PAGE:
Molar Volume and Molecular Weight of Gasses

Molar Volume

General Definition of Molar Volume

In chemistry, the molar volume of a substance is the volume of one mole of that substance. It can be computed as the substance's molecular (or atomic) weight divided by its density. The SI unit for molar volume is the cubic meter, m3.  Thus, the SI unit of molar volume is cubic meters per mole (m3 mol-1).  Molar volume can also be expressed in cm3 mol-1.  A cubic centimeter (cm3) is a measure of volume one million times smaller than a cubic meter. 


Numerical Definition of Molar Volume

The molar volume for an ideal gas at STP is:

22.414 L mol-1

Thus, one mole of an ideal gas at STP occupies 22.414 liters.  This value has been known for about 200 years.  The value is actually known to several more decimal places, but three decimal places will provide sufficient precision for our calculations. 

Using PV = nRT, you can calculate the value for molar volume of an ideal gas.  V is the unknown, and n = 1 mol.  Set P and T equal to their STP values, and use R = 0.08206 L atm mol-1 K-1.


To determine molar volume using the Chem 185 lab resources, you will need to use the concept of density.  If you would like a refresher course on density, visit this Web site:


The Molecular Weight of Air

The physical behavior of gases is described by various laws, which have resulted from hundreds of years of experimentation.   Most general chemistry textbooks describe many applications of the ideal gas equation,  PV = nRT .  This equation provides a very useful, general description of the physical behavior of “ideal” gases.  Although real gases rarely behave in a completely “ideal” manner, this equation will provide a good basis for the investigation you are performing in the laboratory this week.  When any three of the four variables in this equation (pressure, volume, temperature, and moles of gas) are known, the equation may be rearranged and easily solved to determine the fourth. The gas constant, R, is usually expressed as 0.082057 L atm / K mol, although it can be expressed in different units.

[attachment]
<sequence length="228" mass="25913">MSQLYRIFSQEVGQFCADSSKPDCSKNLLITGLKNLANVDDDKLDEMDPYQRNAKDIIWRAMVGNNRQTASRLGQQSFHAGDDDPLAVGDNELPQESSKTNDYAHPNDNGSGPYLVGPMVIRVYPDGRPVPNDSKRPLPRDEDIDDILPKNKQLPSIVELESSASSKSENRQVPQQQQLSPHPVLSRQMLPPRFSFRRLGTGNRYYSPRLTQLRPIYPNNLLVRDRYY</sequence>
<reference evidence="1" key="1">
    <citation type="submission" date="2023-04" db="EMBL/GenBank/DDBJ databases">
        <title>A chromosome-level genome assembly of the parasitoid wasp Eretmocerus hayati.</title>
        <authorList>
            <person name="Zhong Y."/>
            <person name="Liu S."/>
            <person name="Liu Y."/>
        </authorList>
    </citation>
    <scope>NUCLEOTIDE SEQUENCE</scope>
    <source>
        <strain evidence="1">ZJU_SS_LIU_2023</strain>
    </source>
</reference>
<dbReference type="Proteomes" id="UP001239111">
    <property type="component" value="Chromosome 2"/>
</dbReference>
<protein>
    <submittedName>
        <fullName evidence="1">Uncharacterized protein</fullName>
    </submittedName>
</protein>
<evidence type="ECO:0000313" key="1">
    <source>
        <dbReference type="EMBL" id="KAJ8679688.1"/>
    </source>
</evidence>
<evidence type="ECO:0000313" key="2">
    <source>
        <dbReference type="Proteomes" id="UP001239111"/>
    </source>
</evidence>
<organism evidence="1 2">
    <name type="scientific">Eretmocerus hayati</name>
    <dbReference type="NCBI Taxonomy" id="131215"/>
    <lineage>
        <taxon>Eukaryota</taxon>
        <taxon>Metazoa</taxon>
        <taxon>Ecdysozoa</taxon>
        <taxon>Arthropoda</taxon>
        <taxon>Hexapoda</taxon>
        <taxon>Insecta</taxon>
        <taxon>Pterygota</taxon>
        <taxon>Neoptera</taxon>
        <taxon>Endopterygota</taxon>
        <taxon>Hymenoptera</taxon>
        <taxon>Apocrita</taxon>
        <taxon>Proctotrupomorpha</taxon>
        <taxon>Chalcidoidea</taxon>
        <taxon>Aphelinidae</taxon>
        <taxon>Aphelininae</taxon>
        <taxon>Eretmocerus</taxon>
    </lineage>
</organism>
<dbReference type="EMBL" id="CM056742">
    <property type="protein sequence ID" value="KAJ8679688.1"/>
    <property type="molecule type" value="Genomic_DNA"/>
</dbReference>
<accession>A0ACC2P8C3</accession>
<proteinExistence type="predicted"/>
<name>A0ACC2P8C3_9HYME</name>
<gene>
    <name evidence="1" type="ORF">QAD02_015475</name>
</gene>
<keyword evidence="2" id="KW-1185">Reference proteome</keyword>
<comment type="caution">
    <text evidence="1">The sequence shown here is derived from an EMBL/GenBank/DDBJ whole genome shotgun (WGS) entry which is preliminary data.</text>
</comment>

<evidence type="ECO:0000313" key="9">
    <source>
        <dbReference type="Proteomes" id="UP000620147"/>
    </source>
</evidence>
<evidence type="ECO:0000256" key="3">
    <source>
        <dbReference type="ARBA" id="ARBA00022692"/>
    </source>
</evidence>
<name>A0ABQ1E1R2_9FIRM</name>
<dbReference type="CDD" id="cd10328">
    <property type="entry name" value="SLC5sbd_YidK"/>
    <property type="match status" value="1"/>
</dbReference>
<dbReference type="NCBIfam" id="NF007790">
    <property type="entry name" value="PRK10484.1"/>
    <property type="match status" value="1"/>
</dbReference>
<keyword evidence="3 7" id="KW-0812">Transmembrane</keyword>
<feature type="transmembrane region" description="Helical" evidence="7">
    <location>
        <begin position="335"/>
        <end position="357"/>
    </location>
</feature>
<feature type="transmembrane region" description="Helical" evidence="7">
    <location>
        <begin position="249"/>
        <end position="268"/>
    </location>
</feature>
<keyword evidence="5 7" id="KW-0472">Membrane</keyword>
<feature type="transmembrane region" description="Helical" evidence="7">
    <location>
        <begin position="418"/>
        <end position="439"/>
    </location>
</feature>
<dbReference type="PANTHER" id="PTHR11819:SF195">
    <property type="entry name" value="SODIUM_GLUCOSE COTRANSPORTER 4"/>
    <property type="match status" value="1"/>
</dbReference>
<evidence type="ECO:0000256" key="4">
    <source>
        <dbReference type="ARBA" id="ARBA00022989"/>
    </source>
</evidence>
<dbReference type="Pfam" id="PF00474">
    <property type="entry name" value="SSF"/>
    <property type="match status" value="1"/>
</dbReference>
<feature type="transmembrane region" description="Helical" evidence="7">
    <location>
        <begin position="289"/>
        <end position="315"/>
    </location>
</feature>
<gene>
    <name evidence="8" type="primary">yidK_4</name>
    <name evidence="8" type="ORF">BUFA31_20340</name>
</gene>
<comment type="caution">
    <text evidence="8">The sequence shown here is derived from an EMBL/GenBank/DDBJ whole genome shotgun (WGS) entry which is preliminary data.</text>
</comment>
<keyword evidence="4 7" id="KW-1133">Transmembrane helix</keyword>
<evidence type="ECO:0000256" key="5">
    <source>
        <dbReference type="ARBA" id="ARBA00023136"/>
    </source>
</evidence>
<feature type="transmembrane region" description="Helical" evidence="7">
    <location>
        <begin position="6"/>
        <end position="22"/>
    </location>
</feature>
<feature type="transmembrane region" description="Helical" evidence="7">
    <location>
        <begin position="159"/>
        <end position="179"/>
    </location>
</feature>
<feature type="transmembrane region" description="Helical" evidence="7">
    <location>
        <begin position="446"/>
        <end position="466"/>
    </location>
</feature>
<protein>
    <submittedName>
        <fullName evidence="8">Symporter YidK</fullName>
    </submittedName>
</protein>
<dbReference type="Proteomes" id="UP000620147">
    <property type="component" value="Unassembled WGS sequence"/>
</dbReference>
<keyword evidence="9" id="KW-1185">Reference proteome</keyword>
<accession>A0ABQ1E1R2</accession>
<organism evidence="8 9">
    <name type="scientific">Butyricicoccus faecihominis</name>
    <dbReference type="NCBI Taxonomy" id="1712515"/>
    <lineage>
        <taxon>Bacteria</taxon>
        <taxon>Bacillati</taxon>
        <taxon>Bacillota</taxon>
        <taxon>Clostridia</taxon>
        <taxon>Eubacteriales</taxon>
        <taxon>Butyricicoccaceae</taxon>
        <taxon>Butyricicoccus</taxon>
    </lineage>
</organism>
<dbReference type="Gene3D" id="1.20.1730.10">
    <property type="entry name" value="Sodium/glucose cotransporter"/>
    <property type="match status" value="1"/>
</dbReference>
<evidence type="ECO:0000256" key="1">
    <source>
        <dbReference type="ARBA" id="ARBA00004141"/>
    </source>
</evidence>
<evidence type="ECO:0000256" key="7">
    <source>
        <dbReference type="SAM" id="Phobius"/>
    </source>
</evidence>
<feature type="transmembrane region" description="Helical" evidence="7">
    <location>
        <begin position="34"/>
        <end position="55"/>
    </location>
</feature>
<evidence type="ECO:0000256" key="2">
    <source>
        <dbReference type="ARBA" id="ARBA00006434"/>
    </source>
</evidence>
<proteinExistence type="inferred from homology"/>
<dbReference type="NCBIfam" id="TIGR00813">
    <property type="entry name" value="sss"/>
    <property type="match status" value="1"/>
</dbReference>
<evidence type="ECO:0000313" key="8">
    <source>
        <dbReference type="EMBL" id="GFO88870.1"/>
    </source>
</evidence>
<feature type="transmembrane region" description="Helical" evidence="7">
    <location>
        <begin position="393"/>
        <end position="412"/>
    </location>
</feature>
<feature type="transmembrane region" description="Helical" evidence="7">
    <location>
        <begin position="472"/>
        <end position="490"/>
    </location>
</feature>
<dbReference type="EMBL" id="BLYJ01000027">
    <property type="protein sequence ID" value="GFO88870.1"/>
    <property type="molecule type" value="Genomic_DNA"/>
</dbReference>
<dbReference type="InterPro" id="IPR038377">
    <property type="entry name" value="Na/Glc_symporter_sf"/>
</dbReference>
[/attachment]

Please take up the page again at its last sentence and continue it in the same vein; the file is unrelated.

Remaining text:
When describing the physical behavior of a gas, it is important to remember that gases are fluids.  We are used to thinking of liquids as fluids, but gases may also be so defined.  Fluids are substances that flow and can change shape to "fill" their container easily.  Under standard temperature and pressure conditions (STP), O°C and 1 atm, gases exist as discrete isolated particles in large volumes of empty space.  Because of the low concentration (number/volume) of the molecules present and the almost negligible attraction and repulsion between the particles, increasing the pressure forces them to occupy a significantly smaller volume of space.  For this reason, gases are called compressible fluids, whereas liquids are described as incompressible fluids. 

Archimedes’ principle describes one property of fluids; they exert a buoyant force on objects wholly or partially immersed in them.  Air, being a fluid, exerts a buoyant force on objects submerged in it.  Balloons that are filled with a gas that is less dense than air will float if the weight of the balloon and the gas inside is less than the weight of the air it displaces.  Your group will use this principle—along with your ingenuity—to determine the average molar mass of the air in your lab room.




Always, always wear safety glasses when experimental work is being done anywhere in the laboratory. Your TA can remove you from the lab if you fail to wear safety glasses.

Dry ice should not be touched with your bare hands; dry ice "burns" can result. 


Do not overfill balloons!


Gas cylinders contain gas that is under high pressure and they should be handled with great care.  This type of container is very sturdy and well adapted for the purpose it serves.  It must remain firmly clamped and strapped into the bracket specifically designed to secure it.  NEVER attempt to unfasten or move the cylinder, and do not attempt to adjust the pressure gauge in any way.  If the cylinder were to become loose, topple over, and the valve broken, it would function as a rocket!   theRE ARE INSTANCES IN WHICH GAS cylinderS HAVE BEEN propelled through cinderblock walls and anything else in THEIR path.  Your TA will show you how to fill your Mylar balloons using the balloon valve on the gas cylinder.





Answer the following questions along with your prelab writeup:

1.      What are the three states of matter?

2.      Define the terms that describe transitions from one phase to another phase.



Laboratory Part A
Molar Volume of Carbon Dioxide Gas